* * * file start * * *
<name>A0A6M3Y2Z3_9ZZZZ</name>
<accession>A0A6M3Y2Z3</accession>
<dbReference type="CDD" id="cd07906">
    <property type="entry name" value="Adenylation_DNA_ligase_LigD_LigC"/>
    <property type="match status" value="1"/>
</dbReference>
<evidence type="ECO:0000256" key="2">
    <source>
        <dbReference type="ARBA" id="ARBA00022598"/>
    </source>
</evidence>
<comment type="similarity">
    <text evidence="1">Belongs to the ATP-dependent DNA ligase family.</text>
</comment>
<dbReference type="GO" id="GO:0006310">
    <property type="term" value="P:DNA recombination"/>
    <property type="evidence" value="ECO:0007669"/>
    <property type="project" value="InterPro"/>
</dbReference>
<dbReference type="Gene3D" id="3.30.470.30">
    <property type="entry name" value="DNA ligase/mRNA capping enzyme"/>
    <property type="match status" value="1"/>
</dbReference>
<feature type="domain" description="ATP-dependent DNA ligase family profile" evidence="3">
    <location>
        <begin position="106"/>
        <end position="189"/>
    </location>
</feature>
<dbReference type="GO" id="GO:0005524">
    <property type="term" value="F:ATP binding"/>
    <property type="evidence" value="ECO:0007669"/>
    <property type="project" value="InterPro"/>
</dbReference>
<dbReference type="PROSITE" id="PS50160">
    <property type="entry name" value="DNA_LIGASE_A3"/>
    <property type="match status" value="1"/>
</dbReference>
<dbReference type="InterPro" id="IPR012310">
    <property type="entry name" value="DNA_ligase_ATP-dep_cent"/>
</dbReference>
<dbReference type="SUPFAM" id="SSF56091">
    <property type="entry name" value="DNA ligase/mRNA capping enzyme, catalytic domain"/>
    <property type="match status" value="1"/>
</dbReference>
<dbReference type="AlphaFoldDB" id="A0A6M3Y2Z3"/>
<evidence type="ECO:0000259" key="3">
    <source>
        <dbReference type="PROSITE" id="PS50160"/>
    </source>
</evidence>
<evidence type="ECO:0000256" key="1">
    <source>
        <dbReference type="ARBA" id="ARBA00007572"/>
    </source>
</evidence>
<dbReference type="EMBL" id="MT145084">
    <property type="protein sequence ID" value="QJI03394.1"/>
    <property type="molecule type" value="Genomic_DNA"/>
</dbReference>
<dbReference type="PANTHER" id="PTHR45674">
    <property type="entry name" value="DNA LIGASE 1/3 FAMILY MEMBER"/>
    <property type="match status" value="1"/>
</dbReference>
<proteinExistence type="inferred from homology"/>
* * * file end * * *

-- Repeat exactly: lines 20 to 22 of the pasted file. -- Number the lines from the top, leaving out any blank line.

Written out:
<dbReference type="Gene3D" id="3.30.470.30">
    <property type="entry name" value="DNA ligase/mRNA capping enzyme"/>
    <property type="match status" value="1"/>